Understanding The CAM Fee in Commercial Lease Terms
It's important to understand exactly what you're paying for when you sign any commercial lease. Common area maintenance fees (CAM fees) are fairly common in commercial leases, but their terms can vary considerably. Be sure to ask questions about what's included in all fees that are padded into rent under the terms of your lease, and find out how those fees might increase each year. Some leases might cap rent increases to a reasonable percentage, but CAM fees might go up at a different percentage rate.
Knowing what you'll be responsible for paying during each year of your lease will help you make better long-term decisions about whether a particular space will still be affordable in subsequent years, even if it seems like a good fit now.
What Is 'CAM'?
Many commercial real estate leases require that the tenant or lessee pay a portion of CAM fees. There are two basic calculations for CAM fees: variable CAM fees, in which the amount a tenant is required to contribute increases based on a number of factors, and flat CAM fees, where the fees are a fixed amount. The term is typically used in conjunction with the leasing of retail and industrial spaces. You might also hear CAM fees referred to as a "load factor" when they're combined with other fees.
What Do CAM Fees Cover?
CAM fees vary considerably and cover a wide range of expenses that landlords must pay to keep the premises up and running. They might include repairs, insurance, property maintenance, and sometimes even the salaries of administrative staff when those employees contribute to running a business park. These salaries might be tagged as "administrative fees."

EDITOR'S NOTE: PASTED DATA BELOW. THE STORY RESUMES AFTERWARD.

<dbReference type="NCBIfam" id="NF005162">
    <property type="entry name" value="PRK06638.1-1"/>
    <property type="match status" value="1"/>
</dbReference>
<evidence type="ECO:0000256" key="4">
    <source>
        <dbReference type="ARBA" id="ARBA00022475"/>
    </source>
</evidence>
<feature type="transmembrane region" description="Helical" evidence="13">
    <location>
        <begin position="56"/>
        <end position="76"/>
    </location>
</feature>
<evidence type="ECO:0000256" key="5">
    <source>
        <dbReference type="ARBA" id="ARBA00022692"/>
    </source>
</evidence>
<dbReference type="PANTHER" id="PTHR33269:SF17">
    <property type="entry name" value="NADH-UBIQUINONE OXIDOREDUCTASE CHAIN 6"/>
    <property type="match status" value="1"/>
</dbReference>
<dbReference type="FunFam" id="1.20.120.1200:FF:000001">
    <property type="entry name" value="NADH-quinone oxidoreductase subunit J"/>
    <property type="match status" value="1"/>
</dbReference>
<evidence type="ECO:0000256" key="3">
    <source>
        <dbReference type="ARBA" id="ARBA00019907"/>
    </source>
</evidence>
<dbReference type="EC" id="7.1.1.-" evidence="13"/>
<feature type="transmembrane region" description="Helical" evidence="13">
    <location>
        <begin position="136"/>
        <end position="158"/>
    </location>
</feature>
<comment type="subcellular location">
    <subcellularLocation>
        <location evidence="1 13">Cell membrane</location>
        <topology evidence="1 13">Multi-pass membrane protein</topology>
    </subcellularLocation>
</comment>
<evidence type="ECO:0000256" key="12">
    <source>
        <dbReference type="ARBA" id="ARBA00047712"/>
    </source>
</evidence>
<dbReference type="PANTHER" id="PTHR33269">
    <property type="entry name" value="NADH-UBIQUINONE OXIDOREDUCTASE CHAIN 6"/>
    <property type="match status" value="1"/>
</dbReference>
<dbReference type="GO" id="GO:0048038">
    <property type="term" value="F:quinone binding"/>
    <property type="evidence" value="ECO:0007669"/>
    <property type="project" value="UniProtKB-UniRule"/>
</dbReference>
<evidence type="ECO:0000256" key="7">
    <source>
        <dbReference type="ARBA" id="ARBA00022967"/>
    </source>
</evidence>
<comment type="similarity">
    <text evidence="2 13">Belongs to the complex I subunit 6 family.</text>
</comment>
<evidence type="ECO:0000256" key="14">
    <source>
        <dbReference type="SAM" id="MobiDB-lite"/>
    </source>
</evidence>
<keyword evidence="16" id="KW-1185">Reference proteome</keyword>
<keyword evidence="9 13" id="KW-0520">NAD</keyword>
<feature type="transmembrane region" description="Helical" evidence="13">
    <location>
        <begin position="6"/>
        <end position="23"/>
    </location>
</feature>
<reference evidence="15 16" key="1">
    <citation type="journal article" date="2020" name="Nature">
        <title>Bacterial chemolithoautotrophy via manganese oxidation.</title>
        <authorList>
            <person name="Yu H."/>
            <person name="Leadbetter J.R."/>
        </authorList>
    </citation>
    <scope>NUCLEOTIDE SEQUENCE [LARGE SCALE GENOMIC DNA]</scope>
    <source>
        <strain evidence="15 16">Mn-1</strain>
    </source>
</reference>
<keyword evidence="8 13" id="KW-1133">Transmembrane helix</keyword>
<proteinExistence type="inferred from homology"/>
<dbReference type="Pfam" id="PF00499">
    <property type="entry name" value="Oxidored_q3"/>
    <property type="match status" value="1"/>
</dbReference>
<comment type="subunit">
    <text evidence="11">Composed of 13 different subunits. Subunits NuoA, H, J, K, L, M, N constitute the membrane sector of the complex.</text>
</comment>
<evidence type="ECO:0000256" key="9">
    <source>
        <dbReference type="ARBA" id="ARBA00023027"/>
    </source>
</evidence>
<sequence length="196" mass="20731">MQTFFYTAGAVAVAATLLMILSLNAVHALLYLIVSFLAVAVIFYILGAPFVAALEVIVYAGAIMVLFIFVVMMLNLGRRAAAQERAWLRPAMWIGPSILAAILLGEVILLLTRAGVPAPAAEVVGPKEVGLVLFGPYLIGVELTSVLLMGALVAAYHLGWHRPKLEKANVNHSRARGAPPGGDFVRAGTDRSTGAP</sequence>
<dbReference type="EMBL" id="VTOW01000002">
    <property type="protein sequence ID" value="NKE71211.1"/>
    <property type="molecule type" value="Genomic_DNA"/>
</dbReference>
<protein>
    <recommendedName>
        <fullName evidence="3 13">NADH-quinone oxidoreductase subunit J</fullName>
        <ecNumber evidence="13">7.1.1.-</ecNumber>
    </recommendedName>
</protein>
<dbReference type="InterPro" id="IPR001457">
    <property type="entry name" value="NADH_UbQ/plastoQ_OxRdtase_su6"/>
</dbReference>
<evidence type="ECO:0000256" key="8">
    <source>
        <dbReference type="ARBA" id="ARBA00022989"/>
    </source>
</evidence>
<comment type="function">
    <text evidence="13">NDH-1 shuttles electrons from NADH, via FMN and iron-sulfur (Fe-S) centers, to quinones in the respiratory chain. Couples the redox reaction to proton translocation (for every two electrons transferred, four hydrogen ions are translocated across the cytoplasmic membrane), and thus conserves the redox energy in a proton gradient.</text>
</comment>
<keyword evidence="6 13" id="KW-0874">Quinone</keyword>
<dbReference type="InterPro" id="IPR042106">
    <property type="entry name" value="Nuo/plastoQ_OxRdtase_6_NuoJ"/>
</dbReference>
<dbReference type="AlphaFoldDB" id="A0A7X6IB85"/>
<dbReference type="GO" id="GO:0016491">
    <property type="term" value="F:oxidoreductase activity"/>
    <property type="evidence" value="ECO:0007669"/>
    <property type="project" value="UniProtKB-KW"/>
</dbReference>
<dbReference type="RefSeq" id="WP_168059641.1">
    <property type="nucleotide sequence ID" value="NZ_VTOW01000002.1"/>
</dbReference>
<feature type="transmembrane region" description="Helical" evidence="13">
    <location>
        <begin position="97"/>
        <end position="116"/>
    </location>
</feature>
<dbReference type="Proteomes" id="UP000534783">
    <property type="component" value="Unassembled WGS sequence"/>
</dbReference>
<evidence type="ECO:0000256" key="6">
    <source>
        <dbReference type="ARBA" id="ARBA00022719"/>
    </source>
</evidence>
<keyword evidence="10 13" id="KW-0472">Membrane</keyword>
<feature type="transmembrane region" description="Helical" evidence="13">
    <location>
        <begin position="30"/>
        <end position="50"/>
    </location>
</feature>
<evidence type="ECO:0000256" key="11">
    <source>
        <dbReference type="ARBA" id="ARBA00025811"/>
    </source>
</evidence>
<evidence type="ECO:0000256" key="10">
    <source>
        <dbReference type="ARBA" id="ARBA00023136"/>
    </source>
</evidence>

How Are CAM Fees Calculated?
CAM expenses are typically calculated on a pro-rata basis. In simplest terms, the more leased square footage a tenant has, the greater the percentage of CAM expenses he'll pay. Fees correspond with how much of the building's total square footage you're leasing, whether it be 10 percent or 50 percent. If you occupy 50 percent of the premises, the landlord's expenses run $4,000 a month, and your CAM fees are variable, you can expect to pay $2,000 a month or half the overall expenses. It can be a very significant add-on.
Is This Legal?
The concept of CAM fees is typically legal, but remember that terms can differ a great deal from one lease to the next. The practice isn't widely accepted and embraced by industry professionals for this reason. You need to understand exactly what costs you'll be contributing to, and you'll want to ask for an itemization of those costs in writing. Make sure they stay within the lines of legality and consult an attorney who's well versed in commercial real estate law if you have any doubts. No blanket CAM definition specifies which costs can be included and which cannot.
The frequency of payments can be an issue as well.
CAM fees can be complicated and expensive, so it's always advisable to have an attorney review any lease that includes CAM requirements or any other special fee, even if you're pretty sure you understand the terms.